In Maine, Senate President Troy Jackson, D-Allagash, sponsored legislation that served as the basis for the language of the budget bill and that received strong support from two parties. Dozens of supporters of Jackson’s bill testified last spring, saying free meals for all will reduce the stigma that free meals are for low-income students only and prevent school districts from accumulating debt from students who do not pay their lunch bills.
No one testified against the bill, though the Maine School Management Association expressed concern about school districts facing increased labor costs associated with preparing and serving more school meals.
While food insecurity has long been a problem, Jackson said it was not until the pandemic when he saw coolers along the way – where school staff handed out meals to students learning from home – that the seriousness of the problem hit Hi M.
“At first I did not know why they were there, but they provided meals in these coolers because those families relied on these meals for their children,” Jackson said. “It just seemed like it’s worth the effort for the price of what it’s going to take to cover each child.”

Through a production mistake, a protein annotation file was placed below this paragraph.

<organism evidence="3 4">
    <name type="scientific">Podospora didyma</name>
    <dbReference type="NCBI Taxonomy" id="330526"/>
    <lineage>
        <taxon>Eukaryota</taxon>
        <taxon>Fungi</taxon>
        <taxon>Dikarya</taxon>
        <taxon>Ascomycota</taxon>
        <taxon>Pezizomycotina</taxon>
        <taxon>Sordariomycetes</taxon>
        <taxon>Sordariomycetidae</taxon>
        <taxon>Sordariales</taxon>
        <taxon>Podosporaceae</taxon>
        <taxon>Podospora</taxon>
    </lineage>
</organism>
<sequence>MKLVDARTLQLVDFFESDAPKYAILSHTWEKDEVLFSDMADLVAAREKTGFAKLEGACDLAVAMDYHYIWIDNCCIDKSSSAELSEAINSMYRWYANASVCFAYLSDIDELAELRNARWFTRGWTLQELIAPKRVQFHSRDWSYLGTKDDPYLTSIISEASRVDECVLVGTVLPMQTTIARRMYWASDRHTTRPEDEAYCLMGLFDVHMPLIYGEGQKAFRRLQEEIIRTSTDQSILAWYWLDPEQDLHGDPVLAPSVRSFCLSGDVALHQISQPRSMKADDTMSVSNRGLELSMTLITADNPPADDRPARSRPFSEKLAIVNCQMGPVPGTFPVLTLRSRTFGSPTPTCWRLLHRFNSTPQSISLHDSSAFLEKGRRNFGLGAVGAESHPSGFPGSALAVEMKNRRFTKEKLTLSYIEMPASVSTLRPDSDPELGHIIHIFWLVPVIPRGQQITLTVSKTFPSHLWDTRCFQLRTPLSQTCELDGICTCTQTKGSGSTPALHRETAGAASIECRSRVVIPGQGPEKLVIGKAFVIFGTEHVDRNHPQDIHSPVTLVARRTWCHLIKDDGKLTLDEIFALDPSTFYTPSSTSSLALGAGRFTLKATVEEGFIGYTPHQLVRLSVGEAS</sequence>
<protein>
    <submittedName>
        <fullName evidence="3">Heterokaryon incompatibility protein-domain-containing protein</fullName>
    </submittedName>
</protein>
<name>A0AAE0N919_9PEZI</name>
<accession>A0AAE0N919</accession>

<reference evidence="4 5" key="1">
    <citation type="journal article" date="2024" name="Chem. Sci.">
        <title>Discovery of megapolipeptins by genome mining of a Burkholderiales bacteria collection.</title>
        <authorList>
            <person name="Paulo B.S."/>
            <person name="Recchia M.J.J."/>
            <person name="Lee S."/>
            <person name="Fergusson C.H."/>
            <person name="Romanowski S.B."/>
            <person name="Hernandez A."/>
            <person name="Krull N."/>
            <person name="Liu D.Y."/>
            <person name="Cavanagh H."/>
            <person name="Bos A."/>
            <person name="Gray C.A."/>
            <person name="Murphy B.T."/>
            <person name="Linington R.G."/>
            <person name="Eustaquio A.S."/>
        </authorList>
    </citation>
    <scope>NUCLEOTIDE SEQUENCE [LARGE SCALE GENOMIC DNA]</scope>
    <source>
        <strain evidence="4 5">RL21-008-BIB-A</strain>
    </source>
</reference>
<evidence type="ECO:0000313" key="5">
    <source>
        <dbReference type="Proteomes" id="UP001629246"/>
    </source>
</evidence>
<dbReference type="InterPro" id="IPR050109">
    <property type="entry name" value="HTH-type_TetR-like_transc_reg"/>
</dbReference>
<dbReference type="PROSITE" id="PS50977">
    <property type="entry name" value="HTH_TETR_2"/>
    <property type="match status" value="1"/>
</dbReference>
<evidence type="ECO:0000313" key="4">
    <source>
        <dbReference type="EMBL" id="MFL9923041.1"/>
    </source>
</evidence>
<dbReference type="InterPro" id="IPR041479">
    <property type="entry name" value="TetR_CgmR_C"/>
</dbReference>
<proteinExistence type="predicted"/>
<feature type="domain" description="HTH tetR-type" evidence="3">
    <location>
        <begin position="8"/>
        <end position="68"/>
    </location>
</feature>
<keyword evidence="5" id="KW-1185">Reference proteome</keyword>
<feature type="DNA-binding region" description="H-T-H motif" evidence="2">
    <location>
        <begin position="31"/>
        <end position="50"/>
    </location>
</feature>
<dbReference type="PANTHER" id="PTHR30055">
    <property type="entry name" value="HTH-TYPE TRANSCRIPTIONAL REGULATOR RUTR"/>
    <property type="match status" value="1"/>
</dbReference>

Exactly how much it will cost to provide free school meals for everyone remains to be seen. Jackson’s legislation included a tax bill that estimated the annual cost at about $ 34 million, though he said he believes the cost could be lower, about $ 15 million or $ 20 million. Either way, he said it will be money well spent.
“I do not think it will be close to what some people might think,” Jackson said. “I think every single school district will save money and resources, and again, I think that’s a better policy.”